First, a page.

Got it? What is familiar to us old guys is irrelevant. Only the physics of it matter.
Funny you should mention Belarus. I recently played online 8-Ball with a player from Belarus. In fact I looked it up, and IIRC it was a part of the USSR. I realize we are now a global society, but my question was more about when the term "nF' became popular. Apparently I was napping at the time :)
 

ArakelTheDragon

Joined Nov 18, 2016
1,350
Hello All,
I recently bought one of those generic "component testers'" on Amazon or eBay, and I must say I am impressed. For less then 20 bucks this thing can identify and value test most passives, and show discreet semiconductor pinouts and generic family (NPN/PNP BJT, Triac, diode, etc.). I especially like the rapid test for capacitor value and overall condition. However, I felt like a bit of a dinosaur when I tested my first cap. I was told it was a 100nF cap with X % of VLOSS and had an ESR of x.xΩ.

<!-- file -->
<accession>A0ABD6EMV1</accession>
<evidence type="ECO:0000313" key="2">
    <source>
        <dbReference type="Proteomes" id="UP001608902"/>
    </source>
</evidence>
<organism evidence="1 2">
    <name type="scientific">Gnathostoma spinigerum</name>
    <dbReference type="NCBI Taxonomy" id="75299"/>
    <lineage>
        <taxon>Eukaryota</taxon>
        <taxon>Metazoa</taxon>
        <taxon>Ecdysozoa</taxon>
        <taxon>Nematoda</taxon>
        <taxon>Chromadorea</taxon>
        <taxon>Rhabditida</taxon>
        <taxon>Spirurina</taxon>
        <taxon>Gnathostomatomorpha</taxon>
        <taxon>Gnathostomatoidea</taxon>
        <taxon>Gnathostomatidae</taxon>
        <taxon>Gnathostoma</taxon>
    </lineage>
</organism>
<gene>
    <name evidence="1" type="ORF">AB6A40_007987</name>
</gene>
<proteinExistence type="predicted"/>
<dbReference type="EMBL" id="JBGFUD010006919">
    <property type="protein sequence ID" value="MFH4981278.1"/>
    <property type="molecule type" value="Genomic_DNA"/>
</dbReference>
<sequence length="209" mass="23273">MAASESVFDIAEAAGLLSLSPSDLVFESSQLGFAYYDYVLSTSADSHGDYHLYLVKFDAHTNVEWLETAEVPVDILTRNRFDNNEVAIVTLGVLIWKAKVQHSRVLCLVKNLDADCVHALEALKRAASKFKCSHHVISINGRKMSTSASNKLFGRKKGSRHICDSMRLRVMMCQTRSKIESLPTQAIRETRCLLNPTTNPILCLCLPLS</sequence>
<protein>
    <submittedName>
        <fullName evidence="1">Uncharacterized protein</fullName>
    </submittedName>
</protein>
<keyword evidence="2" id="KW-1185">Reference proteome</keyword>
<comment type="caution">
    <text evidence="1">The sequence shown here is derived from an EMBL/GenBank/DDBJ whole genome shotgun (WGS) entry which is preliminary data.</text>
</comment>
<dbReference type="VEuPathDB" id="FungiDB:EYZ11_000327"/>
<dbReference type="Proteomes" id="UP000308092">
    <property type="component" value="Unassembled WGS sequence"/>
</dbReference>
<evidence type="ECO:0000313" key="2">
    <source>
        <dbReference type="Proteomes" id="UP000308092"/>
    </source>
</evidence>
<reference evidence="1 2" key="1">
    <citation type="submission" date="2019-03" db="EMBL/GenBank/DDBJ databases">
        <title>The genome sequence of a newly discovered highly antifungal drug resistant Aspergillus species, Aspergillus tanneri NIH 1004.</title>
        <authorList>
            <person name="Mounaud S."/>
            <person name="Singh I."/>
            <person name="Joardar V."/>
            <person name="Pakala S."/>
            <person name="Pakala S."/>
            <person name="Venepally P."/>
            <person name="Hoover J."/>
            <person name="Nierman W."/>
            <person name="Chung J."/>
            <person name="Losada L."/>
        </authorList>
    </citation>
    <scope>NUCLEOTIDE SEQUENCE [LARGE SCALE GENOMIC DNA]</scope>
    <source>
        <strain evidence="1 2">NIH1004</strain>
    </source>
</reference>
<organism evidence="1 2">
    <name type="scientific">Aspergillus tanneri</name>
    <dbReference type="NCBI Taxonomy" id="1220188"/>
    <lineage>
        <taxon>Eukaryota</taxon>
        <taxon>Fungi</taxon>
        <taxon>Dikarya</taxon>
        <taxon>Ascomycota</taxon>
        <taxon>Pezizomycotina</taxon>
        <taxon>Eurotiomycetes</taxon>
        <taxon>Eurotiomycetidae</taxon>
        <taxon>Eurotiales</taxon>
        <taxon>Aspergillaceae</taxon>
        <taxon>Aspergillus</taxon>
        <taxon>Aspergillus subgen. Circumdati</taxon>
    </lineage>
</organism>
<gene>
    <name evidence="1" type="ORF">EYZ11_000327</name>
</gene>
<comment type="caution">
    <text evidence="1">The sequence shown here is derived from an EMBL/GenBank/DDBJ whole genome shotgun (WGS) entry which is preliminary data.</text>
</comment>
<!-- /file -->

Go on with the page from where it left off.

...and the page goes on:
I have been retired for about 7 years, spent the last 20 years of my career as a video systems engineer, and for 25 years before that I was a bench tech/field service eng./installer. My point is I have been away from "components" for quite a while, which may explain the questions coming next.

When did nano farad become a thing?